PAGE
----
Not that many years ago, only corporate CEOs had the nerve to pocket paychecks over $1 million a year. But times change. Million-dollar executive pay packages have become almost routine in some corners of the nonprofit sector.
How routine? A new Wall Street Journal analysis counts about 2,700 nonprofit execs and high-powered staffers who took home at least seven digits in 2014, the most recent year with pay figures available. That total represents an increase of a third since 2011.
The nonprofit world’s most lavishly compensated execs, the Journal notes, hail from traditional charities like the United Way, major institutions like hospitals and universities, and even a religious ministry.
Anthony Tersigni, the CEO of the nonprofit Ascension Health Alliance, leads the Journal’s pay list. He collected $1.6 million in 2014 base pay and another $15.9 million in assorted add-ons. Another 30 nonprofit movers and shakers that year pocketed at least $6 million.
Our current surge in top nonprofit compensation hasn’t yet made much of a dent on America’s public consciousness. But we can safely say that average Americans in general don’t much appreciate excess in nonprofit pay. The public has come to expect greed from corporate CEOs. People expect better of executives at do-good institutions.
Why are so many of these do-good institutions letting Americans down? We don’t have far to look. The blame for pay excess in the nonprofit sector rests first and foremost in the private sector.
America’s for-profit and nonprofit sectors, we need to remember, don’t operate in separate universes. The two spheres continually interlink. Corporate execs, for instance, regularly sit on nonprofit boards of directors. They bring their ideas and values — and maybe even from time to time flash their $10,000 Rolexes.
Nonprofit boards, not surprisingly, have begun adopting corporate pay-setting procedures. Over two-thirds of the charities with million-dollar-a-year execs, the Wall Street Journal reports, hire corporate-style “compensation consultants” to aid in the executive pay-setting process. These consultants help nonprofits fashion convoluted — and lucrative — bonus and deferred compensation arrangements.
In effect, corporate executive pay practices are now poisoning the nonprofit sector.
Still, you could argue that none of this much matters. Even the highest-pay nonprofit execs, after all, are making only a fraction of what America’s highest-paid corporate CEOs take home.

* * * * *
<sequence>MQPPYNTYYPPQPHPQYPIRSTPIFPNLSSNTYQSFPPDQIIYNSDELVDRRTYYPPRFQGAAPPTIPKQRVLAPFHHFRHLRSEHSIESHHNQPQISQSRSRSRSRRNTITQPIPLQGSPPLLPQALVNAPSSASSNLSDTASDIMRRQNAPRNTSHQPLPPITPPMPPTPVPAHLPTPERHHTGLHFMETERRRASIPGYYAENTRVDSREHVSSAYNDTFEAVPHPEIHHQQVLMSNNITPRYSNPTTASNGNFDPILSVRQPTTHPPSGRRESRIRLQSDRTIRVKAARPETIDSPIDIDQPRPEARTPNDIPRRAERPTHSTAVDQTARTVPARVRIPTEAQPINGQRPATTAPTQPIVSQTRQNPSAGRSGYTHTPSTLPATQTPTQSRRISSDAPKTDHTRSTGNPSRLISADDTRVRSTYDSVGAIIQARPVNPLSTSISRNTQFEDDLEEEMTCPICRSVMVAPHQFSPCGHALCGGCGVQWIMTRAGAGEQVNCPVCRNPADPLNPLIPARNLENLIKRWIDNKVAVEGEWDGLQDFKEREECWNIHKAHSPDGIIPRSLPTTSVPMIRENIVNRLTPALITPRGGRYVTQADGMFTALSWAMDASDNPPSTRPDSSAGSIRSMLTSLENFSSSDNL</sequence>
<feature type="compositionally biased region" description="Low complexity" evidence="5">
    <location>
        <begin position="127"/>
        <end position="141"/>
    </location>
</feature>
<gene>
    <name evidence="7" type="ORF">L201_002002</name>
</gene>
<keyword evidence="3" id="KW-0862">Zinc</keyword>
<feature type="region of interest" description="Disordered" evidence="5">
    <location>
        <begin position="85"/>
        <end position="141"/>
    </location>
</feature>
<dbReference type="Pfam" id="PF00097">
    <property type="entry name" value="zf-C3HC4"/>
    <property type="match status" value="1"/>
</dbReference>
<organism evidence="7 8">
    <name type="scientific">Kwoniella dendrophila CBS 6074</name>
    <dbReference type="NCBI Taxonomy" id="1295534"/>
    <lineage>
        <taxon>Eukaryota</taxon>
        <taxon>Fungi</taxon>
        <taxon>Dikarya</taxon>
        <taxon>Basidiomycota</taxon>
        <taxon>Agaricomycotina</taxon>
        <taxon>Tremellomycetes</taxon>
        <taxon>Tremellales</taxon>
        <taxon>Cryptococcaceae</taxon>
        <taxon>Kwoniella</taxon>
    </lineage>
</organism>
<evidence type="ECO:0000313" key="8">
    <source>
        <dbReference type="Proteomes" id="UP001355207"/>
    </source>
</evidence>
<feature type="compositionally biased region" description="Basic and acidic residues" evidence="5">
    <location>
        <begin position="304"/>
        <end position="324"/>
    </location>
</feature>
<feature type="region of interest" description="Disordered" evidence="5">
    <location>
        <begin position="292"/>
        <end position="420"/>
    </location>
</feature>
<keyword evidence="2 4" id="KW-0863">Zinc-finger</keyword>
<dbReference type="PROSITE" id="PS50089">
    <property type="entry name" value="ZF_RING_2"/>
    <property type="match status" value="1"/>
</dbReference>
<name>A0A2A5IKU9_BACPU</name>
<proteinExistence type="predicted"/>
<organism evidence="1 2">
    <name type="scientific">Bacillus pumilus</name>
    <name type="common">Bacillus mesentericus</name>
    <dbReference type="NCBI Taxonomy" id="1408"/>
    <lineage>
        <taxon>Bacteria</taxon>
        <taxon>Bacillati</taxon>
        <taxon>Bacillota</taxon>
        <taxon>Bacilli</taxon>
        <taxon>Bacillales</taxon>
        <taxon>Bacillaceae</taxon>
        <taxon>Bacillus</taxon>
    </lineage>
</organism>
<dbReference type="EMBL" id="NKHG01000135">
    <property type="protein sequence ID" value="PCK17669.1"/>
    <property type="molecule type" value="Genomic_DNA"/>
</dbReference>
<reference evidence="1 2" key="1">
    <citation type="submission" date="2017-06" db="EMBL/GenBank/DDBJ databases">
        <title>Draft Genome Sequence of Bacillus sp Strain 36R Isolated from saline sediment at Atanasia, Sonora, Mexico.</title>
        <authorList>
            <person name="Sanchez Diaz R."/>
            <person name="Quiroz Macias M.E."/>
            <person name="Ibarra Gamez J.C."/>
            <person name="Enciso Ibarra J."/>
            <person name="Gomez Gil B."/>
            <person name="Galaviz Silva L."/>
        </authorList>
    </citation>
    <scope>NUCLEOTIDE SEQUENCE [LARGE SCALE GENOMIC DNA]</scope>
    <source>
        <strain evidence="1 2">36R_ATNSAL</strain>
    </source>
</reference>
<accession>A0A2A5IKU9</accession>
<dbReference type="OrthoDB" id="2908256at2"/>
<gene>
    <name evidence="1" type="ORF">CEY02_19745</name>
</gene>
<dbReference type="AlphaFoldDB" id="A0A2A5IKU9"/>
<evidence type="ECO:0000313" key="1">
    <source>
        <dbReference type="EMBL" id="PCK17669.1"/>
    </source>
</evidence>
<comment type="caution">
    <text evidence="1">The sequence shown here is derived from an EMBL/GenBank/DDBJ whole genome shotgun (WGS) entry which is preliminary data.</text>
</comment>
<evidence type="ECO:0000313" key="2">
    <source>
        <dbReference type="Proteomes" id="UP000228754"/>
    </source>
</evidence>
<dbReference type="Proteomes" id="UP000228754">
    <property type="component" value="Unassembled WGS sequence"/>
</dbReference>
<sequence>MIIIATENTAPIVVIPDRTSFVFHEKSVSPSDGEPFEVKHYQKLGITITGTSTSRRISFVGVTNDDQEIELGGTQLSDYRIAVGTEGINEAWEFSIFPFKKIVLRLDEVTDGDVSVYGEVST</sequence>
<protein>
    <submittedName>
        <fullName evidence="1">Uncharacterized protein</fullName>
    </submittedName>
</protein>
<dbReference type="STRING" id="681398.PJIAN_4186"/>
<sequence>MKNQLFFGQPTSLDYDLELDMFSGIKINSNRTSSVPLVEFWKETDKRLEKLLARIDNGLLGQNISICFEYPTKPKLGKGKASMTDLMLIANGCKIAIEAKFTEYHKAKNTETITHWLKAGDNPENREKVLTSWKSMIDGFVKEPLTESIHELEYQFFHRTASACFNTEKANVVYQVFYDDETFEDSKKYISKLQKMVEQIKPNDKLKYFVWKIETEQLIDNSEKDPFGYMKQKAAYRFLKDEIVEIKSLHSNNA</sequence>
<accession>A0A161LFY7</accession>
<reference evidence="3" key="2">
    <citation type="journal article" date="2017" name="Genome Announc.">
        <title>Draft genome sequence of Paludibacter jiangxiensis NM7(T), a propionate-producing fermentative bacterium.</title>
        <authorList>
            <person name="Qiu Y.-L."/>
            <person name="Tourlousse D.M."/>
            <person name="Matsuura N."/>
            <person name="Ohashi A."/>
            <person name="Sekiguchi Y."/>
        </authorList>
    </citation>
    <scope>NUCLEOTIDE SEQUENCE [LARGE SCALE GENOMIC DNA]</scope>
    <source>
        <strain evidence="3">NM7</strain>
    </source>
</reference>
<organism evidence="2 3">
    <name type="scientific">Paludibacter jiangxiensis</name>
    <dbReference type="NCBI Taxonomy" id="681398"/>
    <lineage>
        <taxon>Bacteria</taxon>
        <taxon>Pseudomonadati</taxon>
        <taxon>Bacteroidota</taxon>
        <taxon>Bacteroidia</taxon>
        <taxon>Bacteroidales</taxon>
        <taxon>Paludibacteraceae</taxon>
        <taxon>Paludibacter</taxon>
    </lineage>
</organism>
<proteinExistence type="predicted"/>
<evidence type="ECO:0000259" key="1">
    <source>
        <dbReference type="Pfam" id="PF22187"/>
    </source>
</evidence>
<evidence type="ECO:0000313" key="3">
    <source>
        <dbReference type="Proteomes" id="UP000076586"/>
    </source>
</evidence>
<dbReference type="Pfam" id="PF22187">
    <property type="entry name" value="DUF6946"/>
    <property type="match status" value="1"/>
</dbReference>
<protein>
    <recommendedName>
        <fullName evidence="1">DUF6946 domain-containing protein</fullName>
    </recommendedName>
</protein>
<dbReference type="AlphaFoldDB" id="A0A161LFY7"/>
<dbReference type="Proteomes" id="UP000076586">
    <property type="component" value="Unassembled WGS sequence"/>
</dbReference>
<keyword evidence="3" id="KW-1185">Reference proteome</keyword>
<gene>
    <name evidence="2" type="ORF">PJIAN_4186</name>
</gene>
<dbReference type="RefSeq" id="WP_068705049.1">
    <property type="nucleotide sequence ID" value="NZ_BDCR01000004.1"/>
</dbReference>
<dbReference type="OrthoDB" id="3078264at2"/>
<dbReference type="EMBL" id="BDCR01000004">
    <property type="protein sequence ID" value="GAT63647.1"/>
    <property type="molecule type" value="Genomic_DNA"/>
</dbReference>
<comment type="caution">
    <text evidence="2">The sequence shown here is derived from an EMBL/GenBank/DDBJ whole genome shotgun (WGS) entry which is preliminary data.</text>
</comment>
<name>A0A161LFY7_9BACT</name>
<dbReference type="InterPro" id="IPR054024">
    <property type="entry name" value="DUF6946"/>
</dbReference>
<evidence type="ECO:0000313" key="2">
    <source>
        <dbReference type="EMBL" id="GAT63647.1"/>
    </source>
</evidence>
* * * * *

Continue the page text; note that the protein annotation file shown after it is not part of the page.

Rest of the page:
But excessive nonprofit executive pay should matter plenty. Average Americans are actually subsidizing this excess — through the tax exemptions our various levels of government grant to nonprofits.
Now, technically, these tax exemptions do come with some strings. Nonprofits are only supposed to pay their top personnel at “reasonable” levels, and the IRS has the authority to levy excise taxes on anyone on a nonprofit payroll who gobbles up “excess benefits.”
This authority seldom gets exercised. The understaffed IRS audits nonprofits less than 1 percent of the time. Few high-paying nonprofit execs ever have to worry about getting called on the carpet.
So what could we do to end nonprofit CEO pay excess? We could put in place a tough, specific standard that nonprofits couldn’t easily evade. We could, for instance, deny tax-exempt status to any nonprofits that pay their top executives more than 25 times what their lowest-paid workers are earning.
Would this place some horrible burden on otherwise worthy nonprofits? Hard to see how. Any nonprofits that can afford to pay their top executives more in a week than minimum-wage workers can make in a year ought to be able to afford to do without a free pass at tax time.
And, who knows, denying tax-exemptions to nonprofits that overpay their execs could well turn out to be a springboard for denying our tax dollars — in the form of government contracts and tax breaks — to private corporations that do a lot more overpaying.
We actually do have some evidence that focusing on nonprofit executive pay excess helps stimulate interest in curbing excess in the private corporate sector.
Two decades ago, then-Representative Robert Menendez of New Jersey found himself outraged by the early signs of the emerging nonprofit executive excess phenomenon. Menendez introduced congressional legislation that would have, if passed, capped the salaries of nonprofit executives at twice the level of U.S. cabinet secretary pay, a figure that at the time totaled just a bit over $150,000 a year.
That legislation never made it into law, but Menendez, later elected to the U.S. Senate, would go on to insert into the landmark 2010 Dodd-Frank Wall Street Reform and Consumer Protection Act a provision that requires corporations to annually disclose the ratio between their CEO and median worker compensation.
This disclosure mandate went into effect this past January, and localities and state governments have already begun to consider moves that would penalize companies with wide gaps between top execs and workers. A similar move is stirring now at the federal level, too.